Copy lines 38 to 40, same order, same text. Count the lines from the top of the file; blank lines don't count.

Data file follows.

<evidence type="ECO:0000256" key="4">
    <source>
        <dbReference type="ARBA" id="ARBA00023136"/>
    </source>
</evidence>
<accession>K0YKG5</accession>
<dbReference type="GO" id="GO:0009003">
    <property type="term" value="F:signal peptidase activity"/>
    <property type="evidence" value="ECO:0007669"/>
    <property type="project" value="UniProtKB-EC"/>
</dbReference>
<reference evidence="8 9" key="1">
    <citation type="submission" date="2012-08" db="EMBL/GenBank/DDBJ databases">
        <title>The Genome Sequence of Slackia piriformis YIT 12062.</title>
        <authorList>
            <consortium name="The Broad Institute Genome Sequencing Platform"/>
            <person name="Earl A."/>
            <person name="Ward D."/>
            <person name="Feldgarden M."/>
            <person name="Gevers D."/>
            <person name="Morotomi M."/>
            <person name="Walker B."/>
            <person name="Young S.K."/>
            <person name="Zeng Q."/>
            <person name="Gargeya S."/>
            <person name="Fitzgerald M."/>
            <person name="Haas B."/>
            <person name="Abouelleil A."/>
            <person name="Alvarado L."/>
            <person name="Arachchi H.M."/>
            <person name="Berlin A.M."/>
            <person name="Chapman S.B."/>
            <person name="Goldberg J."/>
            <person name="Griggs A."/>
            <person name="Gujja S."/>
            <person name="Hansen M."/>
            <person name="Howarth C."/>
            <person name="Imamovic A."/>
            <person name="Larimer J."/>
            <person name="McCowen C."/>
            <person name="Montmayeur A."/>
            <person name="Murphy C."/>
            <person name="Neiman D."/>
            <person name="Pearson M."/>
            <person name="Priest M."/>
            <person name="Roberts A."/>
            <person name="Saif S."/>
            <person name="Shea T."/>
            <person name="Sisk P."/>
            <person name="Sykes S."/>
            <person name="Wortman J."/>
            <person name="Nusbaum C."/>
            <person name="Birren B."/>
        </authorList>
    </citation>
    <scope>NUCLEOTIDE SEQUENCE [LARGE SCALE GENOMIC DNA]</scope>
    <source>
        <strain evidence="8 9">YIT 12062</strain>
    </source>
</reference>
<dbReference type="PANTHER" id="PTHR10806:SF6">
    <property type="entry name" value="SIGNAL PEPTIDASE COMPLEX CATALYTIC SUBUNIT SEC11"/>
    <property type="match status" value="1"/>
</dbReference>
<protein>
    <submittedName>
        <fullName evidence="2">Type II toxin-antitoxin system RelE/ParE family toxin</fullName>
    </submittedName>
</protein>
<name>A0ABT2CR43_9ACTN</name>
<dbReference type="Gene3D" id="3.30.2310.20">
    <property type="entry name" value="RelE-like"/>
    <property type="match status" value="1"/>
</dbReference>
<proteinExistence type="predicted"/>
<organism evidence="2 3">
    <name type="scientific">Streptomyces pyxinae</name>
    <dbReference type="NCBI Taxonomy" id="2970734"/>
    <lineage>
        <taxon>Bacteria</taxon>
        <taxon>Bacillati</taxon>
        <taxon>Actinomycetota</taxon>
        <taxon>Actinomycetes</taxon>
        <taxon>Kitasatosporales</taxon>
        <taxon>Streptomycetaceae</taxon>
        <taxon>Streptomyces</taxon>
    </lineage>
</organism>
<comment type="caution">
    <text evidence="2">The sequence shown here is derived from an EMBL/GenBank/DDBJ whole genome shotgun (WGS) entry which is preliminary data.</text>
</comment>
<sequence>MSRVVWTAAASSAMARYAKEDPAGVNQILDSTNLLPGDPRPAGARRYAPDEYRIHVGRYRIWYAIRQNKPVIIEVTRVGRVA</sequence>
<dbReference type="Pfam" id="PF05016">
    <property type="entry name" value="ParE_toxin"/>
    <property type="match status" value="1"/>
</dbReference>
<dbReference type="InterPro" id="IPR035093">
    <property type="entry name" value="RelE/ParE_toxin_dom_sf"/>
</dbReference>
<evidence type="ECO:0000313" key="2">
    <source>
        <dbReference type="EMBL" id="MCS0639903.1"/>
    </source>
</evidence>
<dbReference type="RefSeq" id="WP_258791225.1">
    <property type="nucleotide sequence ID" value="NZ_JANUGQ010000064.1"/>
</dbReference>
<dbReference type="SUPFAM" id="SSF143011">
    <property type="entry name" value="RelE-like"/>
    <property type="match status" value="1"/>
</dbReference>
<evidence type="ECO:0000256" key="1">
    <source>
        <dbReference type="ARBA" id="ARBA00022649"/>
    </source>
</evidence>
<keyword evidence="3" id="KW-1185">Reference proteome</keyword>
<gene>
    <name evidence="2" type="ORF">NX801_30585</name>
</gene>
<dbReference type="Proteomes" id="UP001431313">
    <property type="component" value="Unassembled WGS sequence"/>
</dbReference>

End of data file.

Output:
            <person name="Imamovic A."/>
            <person name="Larimer J."/>
            <person name="McCowen C."/>